- The Washington Times - Wednesday, September 1, 2010

Blu-ray Bytes

Highlighting the best interactive features from the high-definition format.

Listen to the vampire

One could effectively argue that the number of blood-sucking creatures from ancient folklore in television shows and movies has again reached the saturation point.

I tend to agree, but that did not stop this fan from enjoying The Vampire Diaries: The Complete First Season on Blu-ray (Warner Home Video, not rated, $59.98).

Four discs lead to 22 episodes worth of “90210” meets “Dark Shadows” angst in Mystic Falls, Va., revolving around a pair of vampire brothers (one good and one very bad) and their love for evergreen beauty Elena Gilbert.

The CW Television Network show’s roots lay in author L.J. Smith’s young-adult fiction series of the same name, and an extra on one of the Blu-ray discs reminds viewers of that with quite a treat. Specifically, the complete 16-chapter audio adaptation of the 1991 book “The Vampire Diaries: The Awakening.”

Not only do listeners learn much more about the origins of the characters and the differences between the books and the television show, but it is narrated by actress Rebecca Mozo, who sounds a lot like Nina Dobrev, the actress who plays Elena on-screen.

I’ll call it a good idea, but why not offer a way to easily download the book into a mobile device for maximum appreciation potential.

Learning through “Lost”

One of the better  and stranger  television shows to grace the airwaves is gone, but viewers can relive its final season in Lost: The Complete Sixth Season (Buena Vista Home Entertainment, rated TV-14, $79.99).

Besides the chance to watch the last 18 episodes in high-definition glory, two multimedia extras truly distinguish this five-disc Blu-ray release.

First, a 12-minute never-aired epilogue, “The New Man in Charge,” explores more secrets from the show and offers a bit more closure. I’ll never tell.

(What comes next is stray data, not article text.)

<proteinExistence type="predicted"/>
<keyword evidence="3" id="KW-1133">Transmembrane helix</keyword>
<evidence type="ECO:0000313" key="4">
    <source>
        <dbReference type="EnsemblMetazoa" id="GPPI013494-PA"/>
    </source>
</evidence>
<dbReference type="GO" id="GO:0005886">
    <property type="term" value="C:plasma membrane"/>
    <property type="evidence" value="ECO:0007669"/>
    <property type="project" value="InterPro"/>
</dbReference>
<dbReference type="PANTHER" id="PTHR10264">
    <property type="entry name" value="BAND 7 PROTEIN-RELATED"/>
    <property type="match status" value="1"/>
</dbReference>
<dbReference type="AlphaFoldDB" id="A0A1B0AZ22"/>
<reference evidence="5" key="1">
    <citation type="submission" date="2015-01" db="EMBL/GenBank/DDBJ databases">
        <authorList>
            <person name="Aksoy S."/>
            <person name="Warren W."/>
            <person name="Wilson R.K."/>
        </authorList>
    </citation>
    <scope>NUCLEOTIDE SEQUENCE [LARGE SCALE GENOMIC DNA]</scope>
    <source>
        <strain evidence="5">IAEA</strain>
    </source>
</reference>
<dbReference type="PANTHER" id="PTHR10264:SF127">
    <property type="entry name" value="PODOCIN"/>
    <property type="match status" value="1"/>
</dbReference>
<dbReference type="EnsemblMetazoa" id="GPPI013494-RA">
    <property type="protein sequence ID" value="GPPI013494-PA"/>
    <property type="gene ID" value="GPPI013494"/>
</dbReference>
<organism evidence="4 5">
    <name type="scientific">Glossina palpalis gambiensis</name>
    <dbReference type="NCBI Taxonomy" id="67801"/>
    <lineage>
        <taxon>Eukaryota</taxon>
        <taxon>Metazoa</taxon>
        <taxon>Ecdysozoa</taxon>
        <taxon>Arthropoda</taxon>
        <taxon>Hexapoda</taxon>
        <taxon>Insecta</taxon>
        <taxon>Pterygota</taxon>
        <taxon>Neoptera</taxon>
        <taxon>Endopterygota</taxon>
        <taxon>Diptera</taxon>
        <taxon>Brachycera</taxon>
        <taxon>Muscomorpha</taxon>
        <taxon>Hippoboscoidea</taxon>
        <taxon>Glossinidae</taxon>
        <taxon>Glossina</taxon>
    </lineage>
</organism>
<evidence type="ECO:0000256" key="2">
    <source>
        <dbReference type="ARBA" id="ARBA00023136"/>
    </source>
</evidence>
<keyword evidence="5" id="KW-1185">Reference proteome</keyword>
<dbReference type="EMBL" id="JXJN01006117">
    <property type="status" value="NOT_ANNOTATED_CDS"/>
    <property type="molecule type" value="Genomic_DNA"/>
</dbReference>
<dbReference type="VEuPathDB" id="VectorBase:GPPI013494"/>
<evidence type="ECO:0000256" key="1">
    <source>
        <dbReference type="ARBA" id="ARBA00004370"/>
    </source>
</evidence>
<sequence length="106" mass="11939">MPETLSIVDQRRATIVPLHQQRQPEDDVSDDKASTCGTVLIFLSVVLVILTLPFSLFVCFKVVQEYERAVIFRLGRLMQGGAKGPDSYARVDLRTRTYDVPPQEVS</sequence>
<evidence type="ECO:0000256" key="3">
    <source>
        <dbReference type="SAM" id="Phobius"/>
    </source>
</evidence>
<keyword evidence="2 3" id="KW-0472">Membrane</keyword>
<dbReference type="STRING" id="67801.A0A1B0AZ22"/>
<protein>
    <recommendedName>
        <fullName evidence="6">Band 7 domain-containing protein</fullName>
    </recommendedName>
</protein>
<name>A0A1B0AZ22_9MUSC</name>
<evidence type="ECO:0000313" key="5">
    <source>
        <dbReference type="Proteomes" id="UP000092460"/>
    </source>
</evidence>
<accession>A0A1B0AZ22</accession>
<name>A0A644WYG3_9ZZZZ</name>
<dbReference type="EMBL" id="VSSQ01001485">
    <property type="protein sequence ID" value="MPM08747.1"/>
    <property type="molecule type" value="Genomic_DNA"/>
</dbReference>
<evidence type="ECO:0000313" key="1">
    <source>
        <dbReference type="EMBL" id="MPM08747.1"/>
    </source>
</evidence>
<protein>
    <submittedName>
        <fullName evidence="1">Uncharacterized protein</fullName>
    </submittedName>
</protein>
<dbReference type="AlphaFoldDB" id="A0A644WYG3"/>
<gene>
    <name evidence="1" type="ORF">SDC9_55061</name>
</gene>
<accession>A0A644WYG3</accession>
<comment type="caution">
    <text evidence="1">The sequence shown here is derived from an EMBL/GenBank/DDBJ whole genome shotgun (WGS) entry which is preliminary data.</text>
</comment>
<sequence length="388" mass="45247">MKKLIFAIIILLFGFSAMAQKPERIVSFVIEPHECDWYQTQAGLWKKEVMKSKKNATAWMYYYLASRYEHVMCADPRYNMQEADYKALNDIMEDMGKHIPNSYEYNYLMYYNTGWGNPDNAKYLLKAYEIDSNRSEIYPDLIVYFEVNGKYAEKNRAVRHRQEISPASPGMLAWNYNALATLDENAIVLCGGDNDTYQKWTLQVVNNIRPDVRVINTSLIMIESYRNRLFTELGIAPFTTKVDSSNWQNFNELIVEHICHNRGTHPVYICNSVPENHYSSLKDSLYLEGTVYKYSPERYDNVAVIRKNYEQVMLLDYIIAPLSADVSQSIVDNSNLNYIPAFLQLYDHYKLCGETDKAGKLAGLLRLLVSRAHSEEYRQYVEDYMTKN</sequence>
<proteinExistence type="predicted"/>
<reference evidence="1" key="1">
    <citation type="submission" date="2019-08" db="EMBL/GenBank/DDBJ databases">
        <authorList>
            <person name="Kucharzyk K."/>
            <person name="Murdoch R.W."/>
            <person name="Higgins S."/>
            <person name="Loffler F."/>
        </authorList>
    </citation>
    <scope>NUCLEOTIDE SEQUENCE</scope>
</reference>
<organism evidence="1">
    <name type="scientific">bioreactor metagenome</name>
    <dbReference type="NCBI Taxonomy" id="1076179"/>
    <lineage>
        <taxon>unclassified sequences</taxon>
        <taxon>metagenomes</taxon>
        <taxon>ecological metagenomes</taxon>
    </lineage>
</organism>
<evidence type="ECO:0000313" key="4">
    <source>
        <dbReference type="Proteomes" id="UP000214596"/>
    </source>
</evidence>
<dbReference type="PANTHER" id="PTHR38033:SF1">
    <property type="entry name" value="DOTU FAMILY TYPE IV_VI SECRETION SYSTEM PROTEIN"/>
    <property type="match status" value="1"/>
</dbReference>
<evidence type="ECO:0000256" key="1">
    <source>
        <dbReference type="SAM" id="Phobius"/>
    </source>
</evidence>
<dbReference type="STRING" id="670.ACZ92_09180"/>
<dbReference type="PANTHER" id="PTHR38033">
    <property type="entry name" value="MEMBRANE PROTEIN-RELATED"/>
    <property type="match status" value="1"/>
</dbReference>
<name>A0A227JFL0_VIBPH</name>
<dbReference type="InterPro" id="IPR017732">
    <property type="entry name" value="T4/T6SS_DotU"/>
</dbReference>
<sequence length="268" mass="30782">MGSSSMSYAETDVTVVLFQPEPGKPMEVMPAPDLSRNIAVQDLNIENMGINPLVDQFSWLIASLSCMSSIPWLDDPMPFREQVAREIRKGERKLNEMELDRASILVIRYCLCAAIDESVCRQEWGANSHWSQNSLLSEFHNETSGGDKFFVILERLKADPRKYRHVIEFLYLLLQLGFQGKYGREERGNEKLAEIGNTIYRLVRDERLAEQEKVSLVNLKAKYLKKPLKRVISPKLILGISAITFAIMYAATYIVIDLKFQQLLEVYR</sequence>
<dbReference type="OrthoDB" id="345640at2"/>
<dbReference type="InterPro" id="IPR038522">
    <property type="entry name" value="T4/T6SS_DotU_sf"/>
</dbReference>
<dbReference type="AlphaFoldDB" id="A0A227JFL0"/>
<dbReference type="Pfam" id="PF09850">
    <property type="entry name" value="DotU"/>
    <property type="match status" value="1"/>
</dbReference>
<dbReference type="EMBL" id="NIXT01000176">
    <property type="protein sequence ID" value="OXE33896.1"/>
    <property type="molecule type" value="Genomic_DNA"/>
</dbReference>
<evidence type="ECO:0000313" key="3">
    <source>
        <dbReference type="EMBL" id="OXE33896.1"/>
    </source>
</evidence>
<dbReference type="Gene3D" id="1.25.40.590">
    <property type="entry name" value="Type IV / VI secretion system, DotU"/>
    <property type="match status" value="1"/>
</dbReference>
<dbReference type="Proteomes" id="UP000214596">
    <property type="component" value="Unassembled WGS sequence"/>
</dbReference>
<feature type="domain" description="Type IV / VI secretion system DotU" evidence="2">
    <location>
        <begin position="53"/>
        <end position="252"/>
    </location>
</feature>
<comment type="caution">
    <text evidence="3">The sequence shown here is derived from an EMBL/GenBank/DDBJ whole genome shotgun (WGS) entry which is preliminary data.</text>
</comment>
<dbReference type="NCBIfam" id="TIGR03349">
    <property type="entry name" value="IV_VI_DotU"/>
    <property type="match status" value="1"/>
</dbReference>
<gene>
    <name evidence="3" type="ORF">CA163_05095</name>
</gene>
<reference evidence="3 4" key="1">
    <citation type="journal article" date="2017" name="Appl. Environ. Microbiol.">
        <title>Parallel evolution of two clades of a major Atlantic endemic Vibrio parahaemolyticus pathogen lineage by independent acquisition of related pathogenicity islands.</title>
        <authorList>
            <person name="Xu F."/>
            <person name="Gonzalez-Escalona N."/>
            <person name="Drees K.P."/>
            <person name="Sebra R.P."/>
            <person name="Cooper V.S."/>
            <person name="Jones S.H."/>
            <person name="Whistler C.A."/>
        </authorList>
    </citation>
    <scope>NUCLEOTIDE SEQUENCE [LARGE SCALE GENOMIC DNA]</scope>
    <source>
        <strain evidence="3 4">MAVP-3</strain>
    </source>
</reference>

Next, there’s the more-time-consuming continuation of Lost University, the faux collegiate career found in last year’s complete-season Blu-ray release.

It’s on to the master’s program, which is quite the interactive marvel as students register and take classes, meet with a faculty adviser and ultimately publish a master’s thesis to the online world.

Mixing education with the mythos of the show, the simulation features real experts in the field, via video, that succinctly teach a variety of online classes.

Topics such as “Investigating Character Archetypes,” “Exploring Redemption and the Afterlife” and “The Craft of Acting,” take a serious look at the subject matter. “Building Blocks of Storytelling,” for example, offers a 12-minute class presentation featuring footage of the show and professors such as Katharine Haake of the California State University at Northridge.

Students learn about theme, symbolism, character, setting and structure. It is recommended they read an actual book, such as “The Slaughterhouse Five” by Kurt Vonnegut or “Our Mutual Friend” by Charles Dickens, before taking a multiple choice test to complete a study guide.

The guide is then available to them through the online version of the college (www.lostuniversity.org).

Lost University is nothing short of a brilliant multimedia package that extends the life of a wonderful show and propels the Blu-ray format.

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